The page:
“They have good chemistry together,” Umile says. “Winnik is your classic two-way centerman. He plays well defensively, is a very good distributor and he can finish it. He’s had a very good year and at times been very dominant when he get the puck down in the offensive zone. Brett has got a great shot and a great release. Micflikier is a crafty guy that just jumps into holes. He’s got speed and stick skills. He can do it one-on-one.”
UNH’s offense, however, doesn’t start and end with the big three. There’s depth that extends to the fourth line.
“That’s why we became a better team the second half,” Umile says. “The younger guys started to play well. Now we’ve got some nice balance from two to four.”
The big gun on defense is Brian Yandle, the lone senior blueliner.
“The kid is a very, very smart hockey player,” Umile says. “Every night he’s in the offense. He gets a ton of shots every night. That doesn’t just happen; he puts himself in that position.”
Joining Yandle on the blue line are freshmen Jamie Fritsch and Joe Charlebois, sophomores Craig Switzer and Brad Flaishans along with junior Chris Murray.
“We’ve got some nice chemistry with our defense,” Umile says. “It’s improved as the season has gone along.”
In goal, senior Jeff Pietrasiak and sophomore Kevin Regan have rotated.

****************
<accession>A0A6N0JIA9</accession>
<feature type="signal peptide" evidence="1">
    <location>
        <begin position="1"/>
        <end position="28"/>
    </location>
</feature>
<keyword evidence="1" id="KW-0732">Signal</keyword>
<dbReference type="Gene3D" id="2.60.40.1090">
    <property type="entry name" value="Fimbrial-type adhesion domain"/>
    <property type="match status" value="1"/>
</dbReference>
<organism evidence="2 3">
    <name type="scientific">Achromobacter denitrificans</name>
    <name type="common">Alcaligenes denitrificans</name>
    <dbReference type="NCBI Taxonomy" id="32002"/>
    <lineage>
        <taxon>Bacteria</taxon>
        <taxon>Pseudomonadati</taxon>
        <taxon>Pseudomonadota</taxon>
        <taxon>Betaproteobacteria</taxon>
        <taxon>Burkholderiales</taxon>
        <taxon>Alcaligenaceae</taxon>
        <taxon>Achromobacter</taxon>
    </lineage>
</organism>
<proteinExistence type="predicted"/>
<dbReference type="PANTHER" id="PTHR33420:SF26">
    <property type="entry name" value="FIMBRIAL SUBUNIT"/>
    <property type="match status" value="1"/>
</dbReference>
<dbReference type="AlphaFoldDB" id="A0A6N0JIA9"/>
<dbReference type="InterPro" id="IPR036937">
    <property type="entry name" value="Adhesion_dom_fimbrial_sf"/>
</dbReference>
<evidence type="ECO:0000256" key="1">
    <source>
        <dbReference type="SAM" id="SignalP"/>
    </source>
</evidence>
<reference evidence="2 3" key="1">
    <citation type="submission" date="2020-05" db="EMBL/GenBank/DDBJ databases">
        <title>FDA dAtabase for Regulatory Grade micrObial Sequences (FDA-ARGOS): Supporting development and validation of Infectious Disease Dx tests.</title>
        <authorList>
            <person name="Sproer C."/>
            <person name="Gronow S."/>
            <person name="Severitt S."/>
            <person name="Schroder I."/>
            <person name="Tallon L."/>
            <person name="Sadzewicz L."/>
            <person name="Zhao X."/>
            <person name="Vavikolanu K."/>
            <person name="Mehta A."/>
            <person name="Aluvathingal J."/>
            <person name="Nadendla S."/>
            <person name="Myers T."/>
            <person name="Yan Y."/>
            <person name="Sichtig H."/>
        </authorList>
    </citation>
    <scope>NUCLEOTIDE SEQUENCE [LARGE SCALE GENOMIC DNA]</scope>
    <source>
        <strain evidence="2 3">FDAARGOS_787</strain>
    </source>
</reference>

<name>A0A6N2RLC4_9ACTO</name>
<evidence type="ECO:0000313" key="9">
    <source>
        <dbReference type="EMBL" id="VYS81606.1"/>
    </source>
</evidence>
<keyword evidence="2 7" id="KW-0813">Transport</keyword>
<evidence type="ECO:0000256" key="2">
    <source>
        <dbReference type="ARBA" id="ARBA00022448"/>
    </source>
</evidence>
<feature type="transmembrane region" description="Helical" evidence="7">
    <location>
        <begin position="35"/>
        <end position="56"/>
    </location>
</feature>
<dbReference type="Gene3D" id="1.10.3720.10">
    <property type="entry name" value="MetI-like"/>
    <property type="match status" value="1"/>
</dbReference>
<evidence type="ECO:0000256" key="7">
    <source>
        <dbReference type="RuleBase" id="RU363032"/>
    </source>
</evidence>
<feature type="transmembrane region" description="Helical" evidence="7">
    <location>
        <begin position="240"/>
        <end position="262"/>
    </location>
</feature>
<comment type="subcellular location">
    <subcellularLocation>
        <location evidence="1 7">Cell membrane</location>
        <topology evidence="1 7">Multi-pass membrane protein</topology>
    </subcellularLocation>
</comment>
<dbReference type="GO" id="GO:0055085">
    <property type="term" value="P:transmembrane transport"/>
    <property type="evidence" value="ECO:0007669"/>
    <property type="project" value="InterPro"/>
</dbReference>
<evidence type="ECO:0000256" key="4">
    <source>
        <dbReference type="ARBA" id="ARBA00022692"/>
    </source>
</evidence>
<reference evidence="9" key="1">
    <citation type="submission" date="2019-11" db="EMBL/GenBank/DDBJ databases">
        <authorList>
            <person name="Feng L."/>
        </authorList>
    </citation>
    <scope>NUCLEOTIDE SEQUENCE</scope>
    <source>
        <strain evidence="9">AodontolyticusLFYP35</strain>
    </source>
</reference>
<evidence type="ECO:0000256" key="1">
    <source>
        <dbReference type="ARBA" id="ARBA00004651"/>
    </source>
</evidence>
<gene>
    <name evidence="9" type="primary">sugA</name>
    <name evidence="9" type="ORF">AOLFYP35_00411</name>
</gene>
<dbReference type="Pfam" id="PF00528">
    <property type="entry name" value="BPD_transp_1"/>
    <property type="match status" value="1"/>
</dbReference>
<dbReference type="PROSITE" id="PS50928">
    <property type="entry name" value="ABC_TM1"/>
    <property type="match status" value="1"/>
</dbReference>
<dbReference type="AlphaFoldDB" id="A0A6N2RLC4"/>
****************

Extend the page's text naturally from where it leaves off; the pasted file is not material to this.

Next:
“We’re comfortable with both goaltenders,” Umile says. “They’ve done a good job for us. We’ve had nights like the other night that we didn’t defend very well, standing around instead of covering people, but our problem hasn’t been about goaltending.”
The Wildcat penalty kill finished third in Hockey East (86.2 percent) while the power play ranked second at 20.1 percent.
“We’ve done a very good job on our shorthand of late,” Umile says. “We’ve gotten very confident there. And the power play has been scoring in almost every game. It’s been a threat every time we play.”
Harvard vs. Maine
Saturday, 3 p.m. ET, Pepsi Arena, Albany, N.Y.
Record: 21-11-2, 13-8-1 ECACHL (fourth)
Seed: No. 5 overall, No. 2 East
How in: ECACHL tournament champion
2005 NCAA tournament: Lost in Northeast Regional semifinals
A potential No. 1 seed in the NCAAs was on the line when Harvard took on against Cornell in the ECACHL championship, and though the Crimson did all it could by dispatching Cornell 6-2, championships by Boston University and Michigan State ensured that the Crimson could finish no higher than a No. 2.
Still, the win over Cornell brought the fifth overall seed and at least one other advantage: it assured Harvard of placement in a venue close to home. Once the seedings were announced Sunday morning, the Crimson found itself in a familiar setting, facing off against a familiar foe.